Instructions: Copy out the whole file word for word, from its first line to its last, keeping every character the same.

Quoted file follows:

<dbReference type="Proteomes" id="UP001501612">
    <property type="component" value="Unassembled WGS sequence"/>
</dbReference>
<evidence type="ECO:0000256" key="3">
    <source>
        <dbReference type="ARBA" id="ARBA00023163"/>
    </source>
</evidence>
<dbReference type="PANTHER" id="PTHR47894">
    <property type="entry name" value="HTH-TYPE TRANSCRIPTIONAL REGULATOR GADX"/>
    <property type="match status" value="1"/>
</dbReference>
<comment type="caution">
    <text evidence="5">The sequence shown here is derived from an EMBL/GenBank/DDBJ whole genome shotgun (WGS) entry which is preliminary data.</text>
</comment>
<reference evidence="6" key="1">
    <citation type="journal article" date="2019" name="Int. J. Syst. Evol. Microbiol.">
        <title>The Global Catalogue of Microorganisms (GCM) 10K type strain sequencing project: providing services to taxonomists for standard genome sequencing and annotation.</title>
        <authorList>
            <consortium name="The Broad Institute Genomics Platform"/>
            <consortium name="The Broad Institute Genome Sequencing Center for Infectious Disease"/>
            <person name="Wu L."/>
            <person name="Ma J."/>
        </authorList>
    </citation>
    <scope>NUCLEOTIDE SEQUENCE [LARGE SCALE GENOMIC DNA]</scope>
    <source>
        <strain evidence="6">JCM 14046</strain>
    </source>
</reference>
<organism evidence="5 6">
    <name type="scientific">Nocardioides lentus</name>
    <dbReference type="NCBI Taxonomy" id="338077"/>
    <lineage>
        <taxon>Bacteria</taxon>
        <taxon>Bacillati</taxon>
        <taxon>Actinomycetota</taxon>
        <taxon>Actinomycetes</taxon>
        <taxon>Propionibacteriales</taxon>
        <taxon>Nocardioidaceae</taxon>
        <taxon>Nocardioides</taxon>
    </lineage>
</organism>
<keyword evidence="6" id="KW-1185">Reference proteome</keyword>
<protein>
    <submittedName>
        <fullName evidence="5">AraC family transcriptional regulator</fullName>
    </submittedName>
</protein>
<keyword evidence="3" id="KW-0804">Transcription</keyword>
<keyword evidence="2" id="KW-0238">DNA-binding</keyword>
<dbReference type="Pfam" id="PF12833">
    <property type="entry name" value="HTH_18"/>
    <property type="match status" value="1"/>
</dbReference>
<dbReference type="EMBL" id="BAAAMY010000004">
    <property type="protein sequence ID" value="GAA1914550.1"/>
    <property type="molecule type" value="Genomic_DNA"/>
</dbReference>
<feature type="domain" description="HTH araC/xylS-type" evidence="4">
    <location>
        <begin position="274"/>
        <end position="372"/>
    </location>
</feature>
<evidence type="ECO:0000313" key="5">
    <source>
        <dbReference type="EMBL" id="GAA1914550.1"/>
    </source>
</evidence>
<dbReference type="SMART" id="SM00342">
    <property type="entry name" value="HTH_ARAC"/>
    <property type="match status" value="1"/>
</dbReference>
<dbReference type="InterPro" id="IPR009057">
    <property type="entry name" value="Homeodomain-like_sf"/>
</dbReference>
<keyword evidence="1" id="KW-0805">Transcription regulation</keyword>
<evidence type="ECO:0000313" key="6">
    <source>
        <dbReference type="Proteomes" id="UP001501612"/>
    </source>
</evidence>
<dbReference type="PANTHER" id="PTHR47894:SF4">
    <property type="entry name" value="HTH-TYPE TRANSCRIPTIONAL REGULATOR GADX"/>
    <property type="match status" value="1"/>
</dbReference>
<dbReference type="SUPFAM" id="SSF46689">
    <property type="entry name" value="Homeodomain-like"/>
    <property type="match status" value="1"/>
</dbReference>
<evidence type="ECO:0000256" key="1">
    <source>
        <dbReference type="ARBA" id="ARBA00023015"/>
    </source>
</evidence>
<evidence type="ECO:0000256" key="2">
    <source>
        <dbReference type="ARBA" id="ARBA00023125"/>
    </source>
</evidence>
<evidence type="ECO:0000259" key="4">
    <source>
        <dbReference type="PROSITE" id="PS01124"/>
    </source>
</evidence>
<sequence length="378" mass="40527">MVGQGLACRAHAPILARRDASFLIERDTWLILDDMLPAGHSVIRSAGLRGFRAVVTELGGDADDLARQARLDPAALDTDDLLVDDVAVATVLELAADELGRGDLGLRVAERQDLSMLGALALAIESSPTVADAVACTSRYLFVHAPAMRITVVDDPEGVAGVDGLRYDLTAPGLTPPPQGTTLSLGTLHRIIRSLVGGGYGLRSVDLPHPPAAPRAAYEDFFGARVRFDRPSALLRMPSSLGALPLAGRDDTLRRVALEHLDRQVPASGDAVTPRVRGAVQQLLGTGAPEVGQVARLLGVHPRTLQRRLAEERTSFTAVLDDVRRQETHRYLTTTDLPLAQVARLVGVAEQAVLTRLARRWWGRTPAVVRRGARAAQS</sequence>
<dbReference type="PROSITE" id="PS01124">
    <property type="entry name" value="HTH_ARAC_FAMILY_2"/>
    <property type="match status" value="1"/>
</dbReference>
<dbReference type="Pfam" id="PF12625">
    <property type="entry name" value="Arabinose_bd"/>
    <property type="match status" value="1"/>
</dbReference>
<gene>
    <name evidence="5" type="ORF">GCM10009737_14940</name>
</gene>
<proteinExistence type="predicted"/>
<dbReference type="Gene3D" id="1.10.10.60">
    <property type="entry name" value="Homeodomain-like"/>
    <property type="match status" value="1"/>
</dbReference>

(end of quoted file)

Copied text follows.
<dbReference type="Proteomes" id="UP001501612">
    <property type="component" value="Unassembled WGS sequence"/>
</dbReference>
<evidence type="ECO:0000256" key="3">
    <source>
        <dbReference type="ARBA" id="ARBA00023163"/>
    </source>
</evidence>
<dbReference type="PANTHER" id="PTHR47894">
    <property type="entry name" value="HTH-TYPE TRANSCRIPTIONAL REGULATOR GADX"/>
    <property type="match status" value="1"/>
</dbReference>
<comment type="caution">
    <text evidence="5">The sequence shown here is derived from an EMBL/GenBank/DDBJ whole genome shotgun (WGS) entry which is preliminary data.</text>
</comment>
<reference evidence="6" key="1">
    <citation type="journal article" date="2019" name="Int. J. Syst. Evol. Microbiol.">
        <title>The Global Catalogue of Microorganisms (GCM) 10K type strain sequencing project: providing services to taxonomists for standard genome sequencing and annotation.</title>
        <authorList>
            <consortium name="The Broad Institute Genomics Platform"/>
            <consortium name="The Broad Institute Genome Sequencing Center for Infectious Disease"/>
            <person name="Wu L."/>
            <person name="Ma J."/>
        </authorList>
    </citation>
    <scope>NUCLEOTIDE SEQUENCE [LARGE SCALE GENOMIC DNA]</scope>
    <source>
        <strain evidence="6">JCM 14046</strain>
    </source>
</reference>
<organism evidence="5 6">
    <name type="scientific">Nocardioides lentus</name>
    <dbReference type="NCBI Taxonomy" id="338077"/>
    <lineage>
        <taxon>Bacteria</taxon>
        <taxon>Bacillati</taxon>
        <taxon>Actinomycetota</taxon>
        <taxon>Actinomycetes</taxon>
        <taxon>Propionibacteriales</taxon>
        <taxon>Nocardioidaceae</taxon>
        <taxon>Nocardioides</taxon>
    </lineage>
</organism>
<keyword evidence="6" id="KW-1185">Reference proteome</keyword>
<protein>
    <submittedName>
        <fullName evidence="5">AraC family transcriptional regulator</fullName>
    </submittedName>
</protein>
<keyword evidence="3" id="KW-0804">Transcription</keyword>
<keyword evidence="2" id="KW-0238">DNA-binding</keyword>
<dbReference type="Pfam" id="PF12833">
    <property type="entry name" value="HTH_18"/>
    <property type="match status" value="1"/>
</dbReference>
<dbReference type="EMBL" id="BAAAMY010000004">
    <property type="protein sequence ID" value="GAA1914550.1"/>
    <property type="molecule type" value="Genomic_DNA"/>
</dbReference>
<feature type="domain" description="HTH araC/xylS-type" evidence="4">
    <location>
        <begin position="274"/>
        <end position="372"/>
    </location>
</feature>
<evidence type="ECO:0000313" key="5">
    <source>
        <dbReference type="EMBL" id="GAA1914550.1"/>
    </source>
</evidence>
<dbReference type="SMART" id="SM00342">
    <property type="entry name" value="HTH_ARAC"/>
    <property type="match status" value="1"/>
</dbReference>
<dbReference type="InterPro" id="IPR009057">
    <property type="entry name" value="Homeodomain-like_sf"/>
</dbReference>
<keyword evidence="1" id="KW-0805">Transcription regulation</keyword>
<evidence type="ECO:0000313" key="6">
    <source>
        <dbReference type="Proteomes" id="UP001501612"/>
    </source>
</evidence>
<dbReference type="PANTHER" id="PTHR47894:SF4">
    <property type="entry name" value="HTH-TYPE TRANSCRIPTIONAL REGULATOR GADX"/>
    <property type="match status" value="1"/>
</dbReference>
<dbReference type="SUPFAM" id="SSF46689">
    <property type="entry name" value="Homeodomain-like"/>
    <property type="match status" value="1"/>
</dbReference>
<evidence type="ECO:0000256" key="1">
    <source>
        <dbReference type="ARBA" id="ARBA00023015"/>
    </source>
</evidence>
<evidence type="ECO:0000256" key="2">
    <source>
        <dbReference type="ARBA" id="ARBA00023125"/>
    </source>
</evidence>
<evidence type="ECO:0000259" key="4">
    <source>
        <dbReference type="PROSITE" id="PS01124"/>
    </source>
</evidence>
<sequence length="378" mass="40527">MVGQGLACRAHAPILARRDASFLIERDTWLILDDMLPAGHSVIRSAGLRGFRAVVTELGGDADDLARQARLDPAALDTDDLLVDDVAVATVLELAADELGRGDLGLRVAERQDLSMLGALALAIESSPTVADAVACTSRYLFVHAPAMRITVVDDPEGVAGVDGLRYDLTAPGLTPPPQGTTLSLGTLHRIIRSLVGGGYGLRSVDLPHPPAAPRAAYEDFFGARVRFDRPSALLRMPSSLGALPLAGRDDTLRRVALEHLDRQVPASGDAVTPRVRGAVQQLLGTGAPEVGQVARLLGVHPRTLQRRLAEERTSFTAVLDDVRRQETHRYLTTTDLPLAQVARLVGVAEQAVLTRLARRWWGRTPAVVRRGARAAQS</sequence>
<dbReference type="PROSITE" id="PS01124">
    <property type="entry name" value="HTH_ARAC_FAMILY_2"/>
    <property type="match status" value="1"/>
</dbReference>
<dbReference type="Pfam" id="PF12625">
    <property type="entry name" value="Arabinose_bd"/>
    <property type="match status" value="1"/>
</dbReference>
<gene>
    <name evidence="5" type="ORF">GCM10009737_14940</name>
</gene>
<proteinExistence type="predicted"/>
<dbReference type="Gene3D" id="1.10.10.60">
    <property type="entry name" value="Homeodomain-like"/>
    <property type="match status" value="1"/>
</dbReference>